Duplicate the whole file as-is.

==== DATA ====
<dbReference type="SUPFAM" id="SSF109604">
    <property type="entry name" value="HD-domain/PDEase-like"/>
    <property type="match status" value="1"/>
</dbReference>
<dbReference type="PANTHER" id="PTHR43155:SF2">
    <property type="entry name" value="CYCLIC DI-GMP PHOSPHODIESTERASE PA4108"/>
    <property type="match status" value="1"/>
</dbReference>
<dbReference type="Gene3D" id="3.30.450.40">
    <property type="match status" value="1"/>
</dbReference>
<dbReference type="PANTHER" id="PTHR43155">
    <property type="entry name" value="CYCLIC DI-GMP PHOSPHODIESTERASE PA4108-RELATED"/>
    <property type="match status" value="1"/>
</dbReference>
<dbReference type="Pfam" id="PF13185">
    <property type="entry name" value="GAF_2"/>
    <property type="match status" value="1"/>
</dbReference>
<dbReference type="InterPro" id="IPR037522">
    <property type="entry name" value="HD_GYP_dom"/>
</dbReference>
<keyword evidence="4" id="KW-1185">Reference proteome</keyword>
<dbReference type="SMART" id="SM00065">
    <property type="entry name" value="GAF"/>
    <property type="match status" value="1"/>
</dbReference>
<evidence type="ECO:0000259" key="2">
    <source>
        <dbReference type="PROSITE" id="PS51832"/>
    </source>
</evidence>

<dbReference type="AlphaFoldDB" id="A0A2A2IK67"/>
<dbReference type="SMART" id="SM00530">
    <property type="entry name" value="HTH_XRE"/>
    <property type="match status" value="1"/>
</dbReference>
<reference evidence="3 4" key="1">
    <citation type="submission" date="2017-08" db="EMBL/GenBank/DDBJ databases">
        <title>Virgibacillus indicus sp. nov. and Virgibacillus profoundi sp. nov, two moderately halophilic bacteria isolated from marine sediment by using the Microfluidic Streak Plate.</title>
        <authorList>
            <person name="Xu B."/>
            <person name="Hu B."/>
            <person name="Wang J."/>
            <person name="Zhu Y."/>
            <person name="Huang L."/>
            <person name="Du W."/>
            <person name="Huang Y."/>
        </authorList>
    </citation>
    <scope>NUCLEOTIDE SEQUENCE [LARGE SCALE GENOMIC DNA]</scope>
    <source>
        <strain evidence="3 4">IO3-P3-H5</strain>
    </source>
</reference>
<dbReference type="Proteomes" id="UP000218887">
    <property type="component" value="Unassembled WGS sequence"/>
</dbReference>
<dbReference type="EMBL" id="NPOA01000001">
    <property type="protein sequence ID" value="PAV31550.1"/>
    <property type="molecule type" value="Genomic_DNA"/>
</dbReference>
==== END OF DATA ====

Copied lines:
<dbReference type="SUPFAM" id="SSF109604">
    <property type="entry name" value="HD-domain/PDEase-like"/>
    <property type="match status" value="1"/>
</dbReference>
<dbReference type="PANTHER" id="PTHR43155:SF2">
    <property type="entry name" value="CYCLIC DI-GMP PHOSPHODIESTERASE PA4108"/>
    <property type="match status" value="1"/>
</dbReference>
<dbReference type="Gene3D" id="3.30.450.40">
    <property type="match status" value="1"/>
</dbReference>
<dbReference type="PANTHER" id="PTHR43155">
    <property type="entry name" value="CYCLIC DI-GMP PHOSPHODIESTERASE PA4108-RELATED"/>
    <property type="match status" value="1"/>
</dbReference>
<dbReference type="Pfam" id="PF13185">
    <property type="entry name" value="GAF_2"/>
    <property type="match status" value="1"/>
</dbReference>
<dbReference type="InterPro" id="IPR037522">
    <property type="entry name" value="HD_GYP_dom"/>
</dbReference>
<keyword evidence="4" id="KW-1185">Reference proteome</keyword>
<dbReference type="SMART" id="SM00065">
    <property type="entry name" value="GAF"/>
    <property type="match status" value="1"/>
</dbReference>
<evidence type="ECO:0000259" key="2">
    <source>
        <dbReference type="PROSITE" id="PS51832"/>
    </source>
</evidence>

<dbReference type="AlphaFoldDB" id="A0A2A2IK67"/>
<dbReference type="SMART" id="SM00530">
    <property type="entry name" value="HTH_XRE"/>
    <property type="match status" value="1"/>
</dbReference>
<reference evidence="3 4" key="1">
    <citation type="submission" date="2017-08" db="EMBL/GenBank/DDBJ databases">
        <title>Virgibacillus indicus sp. nov. and Virgibacillus profoundi sp. nov, two moderately halophilic bacteria isolated from marine sediment by using the Microfluidic Streak Plate.</title>
        <authorList>
            <person name="Xu B."/>
            <person name="Hu B."/>
            <person name="Wang J."/>
            <person name="Zhu Y."/>
            <person name="Huang L."/>
            <person name="Du W."/>
            <person name="Huang Y."/>
        </authorList>
    </citation>
    <scope>NUCLEOTIDE SEQUENCE [LARGE SCALE GENOMIC DNA]</scope>
    <source>
        <strain evidence="3 4">IO3-P3-H5</strain>
    </source>
</reference>
<dbReference type="Proteomes" id="UP000218887">
    <property type="component" value="Unassembled WGS sequence"/>
</dbReference>
<dbReference type="EMBL" id="NPOA01000001">
    <property type="protein sequence ID" value="PAV31550.1"/>
    <property type="molecule type" value="Genomic_DNA"/>
</dbReference>